What an amazing instrument!
We here at Electric Ukulele Land are a bit disappointed that when Mehdi Sadaghdar tries to be all ‘sciency’ on youtube, he accidentally invents the greatest home made electric ukulele, but for some strange reason mis-identifies it as a guitar. Your science is of piste, Mehdi Sadaghdar!
So we just heard of this company, Loog, that make kits for Electric 3 string guitars. If you have never built an instrument, or played one for that matter, these kits are a great way to start.
Driven by a passion for music and design, Rafael Atijas created the Loog Guitar for his NYU Master’s thesis. Rafael then turned to Kickstarter to raise $15,000 for the project but was surprised with a whopping $65,618 in funding from people all over the world who believed in the concept of an elegant, top-quality, real instrument made from sustainable wood that makes it fun and easy for kids –and kids at heart- to play music.
The Loog ships unassembled so that parents and kids can bond over (and with) the instrument before playing. Building it only takes 15 minutes and a Phillips screwdriver, and because this is a real guitar, kids and parents can play real chords and learn real songs.
The Electric Loog
The electric Loog is a solid-body, 3-string guitar kit that comes in different colors and has a rocking Danelectro pickup. As with the original Loog, we are starting a Kickstarter campaign to enter production and hopefully make it a reality.
If you want one, there’s more info on the Kickstarter project page. If you like it, please help us spread the word. Thanks so much for your support!
I’ve built a bunch of electric ukulele, but all of them have been modeled after full size electric guitars. For this project I set out to design my own electric ukulele. I think it turned out great.
My other electric ukuleles have been modeled after guitars from Fender and Gibson. Can you name all of these models??
Here are some sketches that I drew as I designed this instrument. You can see how how the designed changed and progressed.
I probably shouldn’t admit this, but part of the headstock design was influenced by the fact that I had quite a few left hand tuners in my possession. I purchased sets of 3-on-a-side tuners to use for my Fender style builds, but only needed the right hand ones.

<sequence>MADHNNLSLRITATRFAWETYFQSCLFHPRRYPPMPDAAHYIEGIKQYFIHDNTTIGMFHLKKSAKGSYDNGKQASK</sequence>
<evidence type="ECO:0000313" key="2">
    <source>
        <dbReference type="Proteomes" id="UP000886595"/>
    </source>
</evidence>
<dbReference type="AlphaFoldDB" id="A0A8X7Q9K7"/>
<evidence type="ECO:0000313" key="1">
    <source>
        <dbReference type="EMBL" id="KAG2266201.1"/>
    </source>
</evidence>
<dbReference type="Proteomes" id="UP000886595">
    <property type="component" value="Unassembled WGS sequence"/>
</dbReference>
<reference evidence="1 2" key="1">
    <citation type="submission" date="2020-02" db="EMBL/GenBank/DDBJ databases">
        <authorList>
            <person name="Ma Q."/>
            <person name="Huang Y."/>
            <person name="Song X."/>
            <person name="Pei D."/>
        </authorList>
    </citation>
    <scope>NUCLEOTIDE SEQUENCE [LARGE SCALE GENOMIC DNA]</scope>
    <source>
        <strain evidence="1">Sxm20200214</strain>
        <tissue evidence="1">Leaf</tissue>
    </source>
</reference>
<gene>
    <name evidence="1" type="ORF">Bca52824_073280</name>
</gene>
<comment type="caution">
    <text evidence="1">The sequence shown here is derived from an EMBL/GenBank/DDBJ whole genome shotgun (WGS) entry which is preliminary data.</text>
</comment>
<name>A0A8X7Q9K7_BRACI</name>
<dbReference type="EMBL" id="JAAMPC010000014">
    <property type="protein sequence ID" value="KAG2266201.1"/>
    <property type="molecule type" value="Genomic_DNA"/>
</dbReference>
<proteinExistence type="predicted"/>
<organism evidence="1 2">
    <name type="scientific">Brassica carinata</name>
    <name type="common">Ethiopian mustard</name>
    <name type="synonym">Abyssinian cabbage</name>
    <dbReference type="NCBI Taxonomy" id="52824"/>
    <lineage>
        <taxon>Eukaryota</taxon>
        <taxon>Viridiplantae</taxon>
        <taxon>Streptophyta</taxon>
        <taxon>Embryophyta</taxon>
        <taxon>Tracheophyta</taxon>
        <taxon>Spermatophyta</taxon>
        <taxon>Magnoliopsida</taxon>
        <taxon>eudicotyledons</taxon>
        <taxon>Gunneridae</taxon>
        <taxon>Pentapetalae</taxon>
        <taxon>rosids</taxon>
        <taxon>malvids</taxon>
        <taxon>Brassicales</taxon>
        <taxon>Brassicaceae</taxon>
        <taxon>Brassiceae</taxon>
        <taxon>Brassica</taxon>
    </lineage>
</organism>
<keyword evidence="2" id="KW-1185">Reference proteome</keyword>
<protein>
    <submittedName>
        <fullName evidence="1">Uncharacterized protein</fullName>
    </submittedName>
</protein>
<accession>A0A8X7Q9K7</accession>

After all of the parts were fitted, I leveled the body with some putty. It is important to have the body as smooth as possible before the prime, and color coats.
The body was primed, given a nitrocellulose color coat and then a nitrocellulose clear coat.
I wanted to try having the volume knob on the side of the body instead of the top. Doing this also allowed for a bigger cavity to house a push/pull switch to split the hot rail humbucker. To keep the back and top as minimalist as possible, I drilled long holes from the pickup cavity to the combination strap peg/jack.
I’ve named this the “Wave Ukulele” because the body made me think about waves crashing against the shore. Once I gave this a name, I tied other design element to this theme. The body is Sea Foam Green, and the fret markers, side markers and even the cap on the volume knob are abalone.
This build was my first foray into the world of fanned frets. The bottom string has a scale length of 17 inches and the top is 18 inches. It’s a little different to play, but it’s very easy to get used to. Make your own fanned fretboard with this tutorial.
See it in action!
Ever wanted to build your own U-Bass but don’t know where to start? Well Kala now sell 4 and 5 string U-BASS Kits that include all the parts need to build your own custom U-BASS. You can even choose between fretted or fretless versions.
Add your own unique finish, and assemble. This is a very cost effective way to build a custom, one of a kind instrument with your own hands.
Includes Deluxe U-BASS Gig Bag. Custom Hipshot Tuners, Maple neck with rosewood fretboard and Swamp Ash Body
If you only play ukulele (and never play guitar) you might not have heard of ubisoft’s guitar game ‘rocksmith’. Apparently it is a bit like ‘guitar hero’ or ‘rock band’ but instead of spending nearly £100 on a fake plastic instrument, you play along with an actual guitar and it helps you learn to play properly.
I guess you think that’s no use for us electric ukulele folks though, right? Wrong.
Rocksmiths 2014 edition has a new feature called Session Mode which turns your gaming console or computer into a virtual jam band that listens to and adapts to how you play. And the big news for us? Session Mode can work with electric stringed instruments other than a guitar, even if it wasn’t intentionally designed to. The interface on the screen would still reflect the frets and strings of a guitar (which are very different from a ukulele’s), but the virtual band will still listen to your notes and play along appropriately. Of course, you can’t play the main game with instruments other than a guitar, but being able to jam with a virtual band still rocks!